Months after releasing a major upgrade to its EDA platform, Altium is making it clear that its vision of electronics design hinges on two core building blocks. First is an online portal to bring a modern, Web 2.0 content and community experience to users, along with a focus on a vault strategy. Second is filling a gap around enterprise data management it says has existed in the electronics for decades.
Altium execs talked up the concept of enterprise content management and vaults relating to the electronics design process at the launch of Altium Designer 10, a milestone upgrade to its EDA tool. Altium Designer 10 laid the foundation for this new smart data management strategy, ushering in a unified data model to accommodate a mix of design data, from PCB layouts to embedded software development code. It also introduced the concept of a Component Management System, a framework that not only manages the basic ECAD models but also captures business intelligence and lifecycle state management (in other words, features that track where the components are used across designs) in a single repository.
As Altium explains it, the gap around engineering content management resides at the workgroup level when it comes to electronics design. Desktop EDA tools have some data management capabilities, but they don’t address the concept of lifecycle management, which is key to managing components more efficiently across a design chain and fostering reuse of content within an extended engineering organization. PLM and other enterprise systems handle content management at an enterprise level, but these systems come into play later in the process, in preparation for manufacturing, explains Bob Potock, Altium's director of Americas marketing, in an interview.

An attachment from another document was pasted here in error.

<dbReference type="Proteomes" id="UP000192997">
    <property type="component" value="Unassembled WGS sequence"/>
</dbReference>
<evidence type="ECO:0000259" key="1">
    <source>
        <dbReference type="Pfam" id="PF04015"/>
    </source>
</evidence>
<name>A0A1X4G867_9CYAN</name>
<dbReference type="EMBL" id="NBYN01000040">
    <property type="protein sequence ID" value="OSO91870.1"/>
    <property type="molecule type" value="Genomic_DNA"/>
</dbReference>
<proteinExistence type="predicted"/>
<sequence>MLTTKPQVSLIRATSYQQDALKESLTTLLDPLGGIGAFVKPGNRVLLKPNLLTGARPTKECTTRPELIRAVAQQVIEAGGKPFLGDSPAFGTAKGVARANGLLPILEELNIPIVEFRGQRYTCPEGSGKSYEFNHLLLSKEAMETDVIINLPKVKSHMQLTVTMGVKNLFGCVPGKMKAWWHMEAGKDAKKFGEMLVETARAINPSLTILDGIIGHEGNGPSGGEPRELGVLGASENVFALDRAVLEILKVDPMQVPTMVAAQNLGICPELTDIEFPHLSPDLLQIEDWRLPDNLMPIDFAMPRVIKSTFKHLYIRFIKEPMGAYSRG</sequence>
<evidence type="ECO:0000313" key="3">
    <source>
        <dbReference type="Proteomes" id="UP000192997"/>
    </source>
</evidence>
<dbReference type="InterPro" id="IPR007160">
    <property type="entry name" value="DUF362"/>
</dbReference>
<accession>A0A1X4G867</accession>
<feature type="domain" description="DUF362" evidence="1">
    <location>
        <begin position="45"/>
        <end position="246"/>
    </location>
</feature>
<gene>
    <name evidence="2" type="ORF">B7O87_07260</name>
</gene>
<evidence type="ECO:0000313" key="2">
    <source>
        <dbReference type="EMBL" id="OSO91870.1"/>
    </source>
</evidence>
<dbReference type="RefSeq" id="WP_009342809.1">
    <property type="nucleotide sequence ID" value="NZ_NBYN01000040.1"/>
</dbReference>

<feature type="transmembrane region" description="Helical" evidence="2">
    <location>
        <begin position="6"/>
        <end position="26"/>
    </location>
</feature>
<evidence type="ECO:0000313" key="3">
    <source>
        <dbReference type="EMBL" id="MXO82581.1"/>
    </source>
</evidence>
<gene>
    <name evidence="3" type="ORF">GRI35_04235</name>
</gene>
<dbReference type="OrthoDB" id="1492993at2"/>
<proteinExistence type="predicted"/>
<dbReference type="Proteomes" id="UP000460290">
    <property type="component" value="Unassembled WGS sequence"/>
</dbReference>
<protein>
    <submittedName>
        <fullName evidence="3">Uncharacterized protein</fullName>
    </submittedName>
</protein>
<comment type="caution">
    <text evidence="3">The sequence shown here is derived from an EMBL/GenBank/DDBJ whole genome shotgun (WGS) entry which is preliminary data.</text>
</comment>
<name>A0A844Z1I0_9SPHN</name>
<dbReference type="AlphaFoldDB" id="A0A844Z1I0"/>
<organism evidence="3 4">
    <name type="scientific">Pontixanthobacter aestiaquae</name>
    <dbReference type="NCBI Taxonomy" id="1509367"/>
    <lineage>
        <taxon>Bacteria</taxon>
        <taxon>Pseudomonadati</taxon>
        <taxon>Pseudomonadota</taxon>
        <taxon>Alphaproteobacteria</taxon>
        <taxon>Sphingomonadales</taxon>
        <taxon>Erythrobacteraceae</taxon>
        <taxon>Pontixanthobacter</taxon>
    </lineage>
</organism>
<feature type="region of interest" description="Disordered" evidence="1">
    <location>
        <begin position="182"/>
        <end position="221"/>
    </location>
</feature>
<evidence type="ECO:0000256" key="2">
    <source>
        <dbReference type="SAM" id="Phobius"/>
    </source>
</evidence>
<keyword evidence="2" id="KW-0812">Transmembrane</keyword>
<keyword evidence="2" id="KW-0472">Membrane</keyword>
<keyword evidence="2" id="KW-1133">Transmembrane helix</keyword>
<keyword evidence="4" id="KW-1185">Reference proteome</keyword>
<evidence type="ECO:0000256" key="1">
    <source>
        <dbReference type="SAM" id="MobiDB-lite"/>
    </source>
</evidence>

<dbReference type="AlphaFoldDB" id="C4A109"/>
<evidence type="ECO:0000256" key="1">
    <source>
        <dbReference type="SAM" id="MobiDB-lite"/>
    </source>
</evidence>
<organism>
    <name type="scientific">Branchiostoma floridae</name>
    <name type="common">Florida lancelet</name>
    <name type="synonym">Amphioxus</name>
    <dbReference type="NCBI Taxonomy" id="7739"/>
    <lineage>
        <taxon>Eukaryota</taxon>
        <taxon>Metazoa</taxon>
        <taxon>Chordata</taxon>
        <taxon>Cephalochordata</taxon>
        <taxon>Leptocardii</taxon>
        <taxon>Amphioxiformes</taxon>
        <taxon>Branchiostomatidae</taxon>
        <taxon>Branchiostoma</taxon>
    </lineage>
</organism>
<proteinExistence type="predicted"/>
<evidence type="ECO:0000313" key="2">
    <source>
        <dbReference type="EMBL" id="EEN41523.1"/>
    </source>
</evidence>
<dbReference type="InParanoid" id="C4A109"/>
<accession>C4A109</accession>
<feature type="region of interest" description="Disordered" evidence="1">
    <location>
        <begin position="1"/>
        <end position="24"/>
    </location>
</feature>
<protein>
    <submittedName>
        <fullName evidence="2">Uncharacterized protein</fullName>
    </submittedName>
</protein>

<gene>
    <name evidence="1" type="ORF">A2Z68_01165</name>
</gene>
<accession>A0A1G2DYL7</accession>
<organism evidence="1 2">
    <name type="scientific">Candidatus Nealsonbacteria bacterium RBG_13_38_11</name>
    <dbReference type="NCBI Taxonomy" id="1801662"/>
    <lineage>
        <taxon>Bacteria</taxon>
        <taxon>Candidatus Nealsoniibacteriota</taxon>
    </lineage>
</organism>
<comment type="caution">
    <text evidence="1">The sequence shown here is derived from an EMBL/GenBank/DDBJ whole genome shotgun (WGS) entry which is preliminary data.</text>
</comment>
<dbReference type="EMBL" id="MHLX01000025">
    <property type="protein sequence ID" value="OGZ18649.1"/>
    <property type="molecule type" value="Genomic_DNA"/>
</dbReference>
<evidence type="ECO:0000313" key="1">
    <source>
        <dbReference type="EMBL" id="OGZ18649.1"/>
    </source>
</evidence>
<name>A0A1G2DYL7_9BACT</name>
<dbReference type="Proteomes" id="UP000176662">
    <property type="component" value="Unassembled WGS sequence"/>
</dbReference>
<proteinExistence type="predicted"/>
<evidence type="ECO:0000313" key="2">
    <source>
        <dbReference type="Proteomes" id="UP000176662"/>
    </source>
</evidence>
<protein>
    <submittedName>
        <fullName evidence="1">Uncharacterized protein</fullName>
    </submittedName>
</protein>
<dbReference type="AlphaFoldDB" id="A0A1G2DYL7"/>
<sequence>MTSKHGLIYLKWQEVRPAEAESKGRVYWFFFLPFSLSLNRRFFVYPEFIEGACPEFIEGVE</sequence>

The gap, then, lies at the workgroup level in electronics design -- similar to where mechanical engineering groups have had success with product data management (PDM). The company's new series of Vault capabilities are aimed squarely at this sector. "There are data management capabilities at the desktop level, but it's mostly simple version control and engineering change order management," Potock says. "There's been a void at the engineering workgroup level, and Vaults are introduced to fill that void and bring data integrity to that space."
Altium must be onto something, since other electronics vendors are talking up lifecycle-like capabilities around electronics design. While not exactly the same strategy, Mentor Graphics recently expanded its Capital electrical engineering platform with new modules and data management capabilities designed to take coverage downstream to product definition and upstream through service and support.
Altium's Vault capabilities come in three versions. Satellite Vault is a server application, which can be local-, WAN-, or cloud-hosted, and authentication is delivered via the AltiumLive portal. Enterprise Vault Server is an independent Vault offering with its own authentication server aimed at companies or military applications that don't support Internet-based applications outside the perimeters of their own secure networks. There is also Managed Vault which will provide cloud-based vault capabilities hosted and managed by Altium.
In addition to the data management focus, Altium Designer 10 set the stage for AltiumLive, the company's new Web portal for delivering everything from software upgrades and content (including parts, component libraries, and templates) to an active community forum where like-minded engineers can collaborate. (I'm envisioning an iTunes-like delivery platform mixed with a little sprinkling of social media.)